billydkid, I once had an Alfa Giulietta which, toward the end of it's life, probably used the same amount of oil as your Q5. I considered that to be too much but given that the engine had done around 300k km's of flogging I just put up with it. The hassle of putting oil in every 4,000km is one thing but I'm sure that with oil consumption like that there is no way it would pass an emissions test - there could be an angle there.

Just out of interest, how did you run the car in - first 50km, next 100km, next 500km, next 1000km etc.?
 
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Discussion Starter · #11 ·
CrustyNoodle, thanks for the suggestion reg. the emissions test.

For the record, here's how I ran the car:

- 0-15km - by the factory and by the dealer (they drove it forth and back to a test station for certification/registration, I don't know in what way they were driving the car...)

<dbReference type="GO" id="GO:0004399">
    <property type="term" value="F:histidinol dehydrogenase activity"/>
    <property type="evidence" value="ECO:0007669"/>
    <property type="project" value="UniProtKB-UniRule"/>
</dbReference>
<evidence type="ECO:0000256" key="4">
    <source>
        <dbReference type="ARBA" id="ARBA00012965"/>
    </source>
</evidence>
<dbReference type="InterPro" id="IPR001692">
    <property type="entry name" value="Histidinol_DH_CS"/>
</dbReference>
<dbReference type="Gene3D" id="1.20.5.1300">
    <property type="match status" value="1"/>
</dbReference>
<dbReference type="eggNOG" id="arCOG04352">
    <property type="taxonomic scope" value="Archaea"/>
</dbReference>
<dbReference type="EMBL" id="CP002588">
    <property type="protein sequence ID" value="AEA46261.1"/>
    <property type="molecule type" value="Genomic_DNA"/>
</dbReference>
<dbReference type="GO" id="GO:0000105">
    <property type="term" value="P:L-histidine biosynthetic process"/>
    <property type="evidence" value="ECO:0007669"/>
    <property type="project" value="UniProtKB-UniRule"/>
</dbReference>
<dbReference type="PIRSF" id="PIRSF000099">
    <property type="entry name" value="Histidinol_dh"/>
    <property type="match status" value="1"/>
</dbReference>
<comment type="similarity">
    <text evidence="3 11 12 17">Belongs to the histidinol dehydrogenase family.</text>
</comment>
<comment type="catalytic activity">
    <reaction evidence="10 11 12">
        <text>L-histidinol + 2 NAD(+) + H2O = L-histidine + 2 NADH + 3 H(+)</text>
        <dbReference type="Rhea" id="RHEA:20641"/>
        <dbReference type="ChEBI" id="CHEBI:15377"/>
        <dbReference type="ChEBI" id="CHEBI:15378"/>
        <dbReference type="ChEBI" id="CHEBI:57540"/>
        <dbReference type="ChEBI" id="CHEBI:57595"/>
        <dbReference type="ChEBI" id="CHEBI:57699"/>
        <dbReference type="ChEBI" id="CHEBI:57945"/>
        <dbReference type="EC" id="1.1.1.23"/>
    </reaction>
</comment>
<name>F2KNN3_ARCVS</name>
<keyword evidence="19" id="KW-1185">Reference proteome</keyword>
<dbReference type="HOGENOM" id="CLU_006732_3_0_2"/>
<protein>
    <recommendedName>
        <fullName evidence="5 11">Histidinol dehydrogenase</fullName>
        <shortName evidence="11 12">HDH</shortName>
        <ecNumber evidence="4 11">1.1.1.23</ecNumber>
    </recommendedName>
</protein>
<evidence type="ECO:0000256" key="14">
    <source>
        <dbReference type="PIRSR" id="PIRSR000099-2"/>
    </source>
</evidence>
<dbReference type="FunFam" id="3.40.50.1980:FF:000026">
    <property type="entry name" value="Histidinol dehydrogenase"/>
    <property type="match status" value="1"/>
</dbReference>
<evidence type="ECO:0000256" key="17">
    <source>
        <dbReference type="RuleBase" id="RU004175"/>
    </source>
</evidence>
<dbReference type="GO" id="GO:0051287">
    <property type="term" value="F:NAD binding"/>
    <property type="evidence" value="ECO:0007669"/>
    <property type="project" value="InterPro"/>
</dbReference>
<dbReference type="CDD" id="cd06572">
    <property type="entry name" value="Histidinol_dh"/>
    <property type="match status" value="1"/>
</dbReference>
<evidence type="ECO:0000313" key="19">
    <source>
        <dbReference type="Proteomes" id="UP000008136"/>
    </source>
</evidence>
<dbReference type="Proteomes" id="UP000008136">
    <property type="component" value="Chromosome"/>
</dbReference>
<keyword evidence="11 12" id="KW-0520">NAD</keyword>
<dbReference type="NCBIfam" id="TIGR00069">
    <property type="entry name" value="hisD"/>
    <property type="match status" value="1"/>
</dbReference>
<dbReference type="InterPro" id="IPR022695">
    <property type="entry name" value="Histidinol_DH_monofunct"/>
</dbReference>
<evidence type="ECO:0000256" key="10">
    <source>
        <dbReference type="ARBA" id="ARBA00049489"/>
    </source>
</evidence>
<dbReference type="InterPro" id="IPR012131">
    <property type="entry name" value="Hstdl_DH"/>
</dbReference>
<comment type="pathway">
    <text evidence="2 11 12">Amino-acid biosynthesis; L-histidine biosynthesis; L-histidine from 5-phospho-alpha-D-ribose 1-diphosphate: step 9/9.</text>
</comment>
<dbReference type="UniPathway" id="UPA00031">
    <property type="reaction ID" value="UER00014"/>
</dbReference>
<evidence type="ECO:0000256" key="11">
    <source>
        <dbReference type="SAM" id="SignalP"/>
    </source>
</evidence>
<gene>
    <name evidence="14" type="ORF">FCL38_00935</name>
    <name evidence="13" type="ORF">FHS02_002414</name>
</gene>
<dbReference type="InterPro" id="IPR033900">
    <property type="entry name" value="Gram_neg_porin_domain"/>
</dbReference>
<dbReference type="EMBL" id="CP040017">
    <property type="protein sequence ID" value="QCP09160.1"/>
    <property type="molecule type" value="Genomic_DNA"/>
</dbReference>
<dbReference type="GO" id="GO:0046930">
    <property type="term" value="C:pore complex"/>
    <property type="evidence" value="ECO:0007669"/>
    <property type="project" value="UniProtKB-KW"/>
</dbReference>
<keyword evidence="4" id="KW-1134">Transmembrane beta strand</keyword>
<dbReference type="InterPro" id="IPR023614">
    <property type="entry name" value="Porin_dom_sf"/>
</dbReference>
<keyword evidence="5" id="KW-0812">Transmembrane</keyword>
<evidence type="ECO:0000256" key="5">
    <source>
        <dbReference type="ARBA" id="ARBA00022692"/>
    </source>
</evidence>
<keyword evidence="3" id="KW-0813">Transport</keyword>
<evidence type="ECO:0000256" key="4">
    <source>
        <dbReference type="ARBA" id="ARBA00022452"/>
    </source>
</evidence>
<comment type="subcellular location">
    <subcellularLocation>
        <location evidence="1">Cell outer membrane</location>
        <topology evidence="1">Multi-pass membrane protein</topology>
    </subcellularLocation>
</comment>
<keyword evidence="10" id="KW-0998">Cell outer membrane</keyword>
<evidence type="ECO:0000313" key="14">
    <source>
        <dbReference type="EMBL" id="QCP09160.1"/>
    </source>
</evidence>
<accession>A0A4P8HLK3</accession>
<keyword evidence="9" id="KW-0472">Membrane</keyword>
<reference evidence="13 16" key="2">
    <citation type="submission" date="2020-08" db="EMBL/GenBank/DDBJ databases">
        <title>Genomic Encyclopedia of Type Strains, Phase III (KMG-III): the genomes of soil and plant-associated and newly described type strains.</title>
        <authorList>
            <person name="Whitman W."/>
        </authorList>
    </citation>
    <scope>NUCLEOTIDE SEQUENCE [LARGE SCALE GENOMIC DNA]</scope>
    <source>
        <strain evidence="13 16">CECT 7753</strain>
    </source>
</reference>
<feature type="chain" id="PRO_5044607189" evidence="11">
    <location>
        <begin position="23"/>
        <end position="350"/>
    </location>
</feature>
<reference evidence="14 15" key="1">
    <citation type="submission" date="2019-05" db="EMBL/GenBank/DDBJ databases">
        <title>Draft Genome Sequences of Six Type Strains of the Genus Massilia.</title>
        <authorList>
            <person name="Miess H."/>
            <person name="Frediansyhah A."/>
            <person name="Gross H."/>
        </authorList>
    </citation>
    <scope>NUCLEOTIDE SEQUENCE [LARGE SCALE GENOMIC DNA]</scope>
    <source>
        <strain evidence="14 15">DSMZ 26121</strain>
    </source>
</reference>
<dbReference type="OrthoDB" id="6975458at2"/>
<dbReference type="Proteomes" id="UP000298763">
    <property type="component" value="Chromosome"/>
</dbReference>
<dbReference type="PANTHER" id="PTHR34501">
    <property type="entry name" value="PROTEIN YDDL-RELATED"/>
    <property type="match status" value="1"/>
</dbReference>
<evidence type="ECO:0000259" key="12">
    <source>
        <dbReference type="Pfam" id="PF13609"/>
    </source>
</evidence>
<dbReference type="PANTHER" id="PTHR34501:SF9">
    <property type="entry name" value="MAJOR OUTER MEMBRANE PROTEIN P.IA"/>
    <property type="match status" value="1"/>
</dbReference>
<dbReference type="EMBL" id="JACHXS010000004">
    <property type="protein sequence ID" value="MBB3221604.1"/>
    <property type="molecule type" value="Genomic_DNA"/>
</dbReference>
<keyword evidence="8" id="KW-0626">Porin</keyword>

- 15km-25km - by me, half day of city driving in stop&go traffic, no high revs.
- 25km-425km - highway, mostly around 120km/h, around 2000-3500 revs/min, I used full-gas (up to but not inside the red area) few times for 1-2 seconds
- 425-900km - constantly city driving, mostly 2 x 3-5km distances per day, full-gas couple of times for a couple of seconds
- 900km - 4150km - constantly on a highway, mostly around 120-150km/h, from 1500km on I went >180km/h for periods of time.
- 4150km - 4250km - city driving, that's when the oil indicator first came on a minimum level.
- 4250km - 4850km - city driving, mostly 3-5km distances
- 4850km - 8150km - constantly on a highway
- 8150km - 8500km - city driving, the oil indicator came on again.

Regards,
 
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Discussion Starter · #12 ·
billydkid,

Thanks for the detailed reply - apreciated.